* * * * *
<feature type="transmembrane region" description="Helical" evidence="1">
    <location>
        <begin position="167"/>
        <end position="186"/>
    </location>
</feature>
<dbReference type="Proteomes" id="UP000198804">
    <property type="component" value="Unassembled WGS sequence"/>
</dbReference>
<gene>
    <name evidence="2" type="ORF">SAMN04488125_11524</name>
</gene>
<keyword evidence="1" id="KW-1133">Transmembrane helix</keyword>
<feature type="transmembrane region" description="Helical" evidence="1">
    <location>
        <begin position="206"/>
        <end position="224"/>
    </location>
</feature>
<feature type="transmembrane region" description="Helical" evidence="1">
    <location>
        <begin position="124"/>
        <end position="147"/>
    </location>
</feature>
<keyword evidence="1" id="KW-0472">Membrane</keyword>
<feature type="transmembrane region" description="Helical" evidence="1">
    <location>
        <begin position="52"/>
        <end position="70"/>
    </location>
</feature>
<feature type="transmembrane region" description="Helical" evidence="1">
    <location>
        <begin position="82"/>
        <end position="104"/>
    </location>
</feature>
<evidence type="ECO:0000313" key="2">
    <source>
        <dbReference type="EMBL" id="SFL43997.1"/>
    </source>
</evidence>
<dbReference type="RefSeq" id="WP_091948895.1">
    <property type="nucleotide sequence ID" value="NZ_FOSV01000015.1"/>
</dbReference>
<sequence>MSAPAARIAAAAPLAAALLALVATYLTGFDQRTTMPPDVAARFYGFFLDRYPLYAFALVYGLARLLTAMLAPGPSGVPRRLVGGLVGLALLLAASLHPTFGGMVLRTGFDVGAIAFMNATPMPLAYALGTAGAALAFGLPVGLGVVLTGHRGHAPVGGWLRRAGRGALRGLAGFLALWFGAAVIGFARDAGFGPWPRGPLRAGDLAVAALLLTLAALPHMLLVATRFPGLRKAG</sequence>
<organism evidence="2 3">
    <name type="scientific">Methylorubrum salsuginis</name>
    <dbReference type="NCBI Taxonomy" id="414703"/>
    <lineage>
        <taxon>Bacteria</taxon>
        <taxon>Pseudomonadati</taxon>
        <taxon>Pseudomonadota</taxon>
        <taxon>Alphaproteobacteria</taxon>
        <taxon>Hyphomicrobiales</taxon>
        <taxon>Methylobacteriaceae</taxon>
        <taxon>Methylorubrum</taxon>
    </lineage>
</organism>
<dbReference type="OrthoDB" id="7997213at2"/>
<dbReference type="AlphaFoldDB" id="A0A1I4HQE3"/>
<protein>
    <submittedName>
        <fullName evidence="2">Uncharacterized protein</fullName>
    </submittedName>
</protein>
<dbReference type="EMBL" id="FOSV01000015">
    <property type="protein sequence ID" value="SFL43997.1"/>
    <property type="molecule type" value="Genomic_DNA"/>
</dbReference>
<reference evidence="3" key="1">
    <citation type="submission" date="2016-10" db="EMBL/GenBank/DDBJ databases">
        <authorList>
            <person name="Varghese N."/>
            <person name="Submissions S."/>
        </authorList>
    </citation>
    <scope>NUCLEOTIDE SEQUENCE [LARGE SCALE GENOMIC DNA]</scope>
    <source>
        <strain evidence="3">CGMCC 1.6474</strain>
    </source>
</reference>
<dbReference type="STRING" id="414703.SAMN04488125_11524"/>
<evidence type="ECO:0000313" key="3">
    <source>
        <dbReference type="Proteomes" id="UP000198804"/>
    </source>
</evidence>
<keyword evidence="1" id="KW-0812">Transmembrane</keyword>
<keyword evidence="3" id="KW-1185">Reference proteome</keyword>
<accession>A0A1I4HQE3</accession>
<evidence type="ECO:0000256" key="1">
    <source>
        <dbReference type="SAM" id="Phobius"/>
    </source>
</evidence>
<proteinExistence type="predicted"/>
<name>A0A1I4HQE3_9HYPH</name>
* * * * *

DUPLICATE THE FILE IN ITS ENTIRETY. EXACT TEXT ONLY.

<feature type="transmembrane region" description="Helical" evidence="1">
    <location>
        <begin position="167"/>
        <end position="186"/>
    </location>
</feature>
<dbReference type="Proteomes" id="UP000198804">
    <property type="component" value="Unassembled WGS sequence"/>
</dbReference>
<gene>
    <name evidence="2" type="ORF">SAMN04488125_11524</name>
</gene>
<keyword evidence="1" id="KW-1133">Transmembrane helix</keyword>
<feature type="transmembrane region" description="Helical" evidence="1">
    <location>
        <begin position="206"/>
        <end position="224"/>
    </location>
</feature>
<feature type="transmembrane region" description="Helical" evidence="1">
    <location>
        <begin position="124"/>
        <end position="147"/>
    </location>
</feature>
<keyword evidence="1" id="KW-0472">Membrane</keyword>
<feature type="transmembrane region" description="Helical" evidence="1">
    <location>
        <begin position="52"/>
        <end position="70"/>
    </location>
</feature>
<feature type="transmembrane region" description="Helical" evidence="1">
    <location>
        <begin position="82"/>
        <end position="104"/>
    </location>
</feature>
<evidence type="ECO:0000313" key="2">
    <source>
        <dbReference type="EMBL" id="SFL43997.1"/>
    </source>
</evidence>
<dbReference type="RefSeq" id="WP_091948895.1">
    <property type="nucleotide sequence ID" value="NZ_FOSV01000015.1"/>
</dbReference>
<sequence>MSAPAARIAAAAPLAAALLALVATYLTGFDQRTTMPPDVAARFYGFFLDRYPLYAFALVYGLARLLTAMLAPGPSGVPRRLVGGLVGLALLLAASLHPTFGGMVLRTGFDVGAIAFMNATPMPLAYALGTAGAALAFGLPVGLGVVLTGHRGHAPVGGWLRRAGRGALRGLAGFLALWFGAAVIGFARDAGFGPWPRGPLRAGDLAVAALLLTLAALPHMLLVATRFPGLRKAG</sequence>
<organism evidence="2 3">
    <name type="scientific">Methylorubrum salsuginis</name>
    <dbReference type="NCBI Taxonomy" id="414703"/>
    <lineage>
        <taxon>Bacteria</taxon>
        <taxon>Pseudomonadati</taxon>
        <taxon>Pseudomonadota</taxon>
        <taxon>Alphaproteobacteria</taxon>
        <taxon>Hyphomicrobiales</taxon>
        <taxon>Methylobacteriaceae</taxon>
        <taxon>Methylorubrum</taxon>
    </lineage>
</organism>
<dbReference type="OrthoDB" id="7997213at2"/>
<dbReference type="AlphaFoldDB" id="A0A1I4HQE3"/>
<protein>
    <submittedName>
        <fullName evidence="2">Uncharacterized protein</fullName>
    </submittedName>
</protein>
<dbReference type="EMBL" id="FOSV01000015">
    <property type="protein sequence ID" value="SFL43997.1"/>
    <property type="molecule type" value="Genomic_DNA"/>
</dbReference>
<reference evidence="3" key="1">
    <citation type="submission" date="2016-10" db="EMBL/GenBank/DDBJ databases">
        <authorList>
            <person name="Varghese N."/>
            <person name="Submissions S."/>
        </authorList>
    </citation>
    <scope>NUCLEOTIDE SEQUENCE [LARGE SCALE GENOMIC DNA]</scope>
    <source>
        <strain evidence="3">CGMCC 1.6474</strain>
    </source>
</reference>
<dbReference type="STRING" id="414703.SAMN04488125_11524"/>
<evidence type="ECO:0000313" key="3">
    <source>
        <dbReference type="Proteomes" id="UP000198804"/>
    </source>
</evidence>
<keyword evidence="1" id="KW-0812">Transmembrane</keyword>
<keyword evidence="3" id="KW-1185">Reference proteome</keyword>
<accession>A0A1I4HQE3</accession>
<evidence type="ECO:0000256" key="1">
    <source>
        <dbReference type="SAM" id="Phobius"/>
    </source>
</evidence>
<proteinExistence type="predicted"/>
<name>A0A1I4HQE3_9HYPH</name>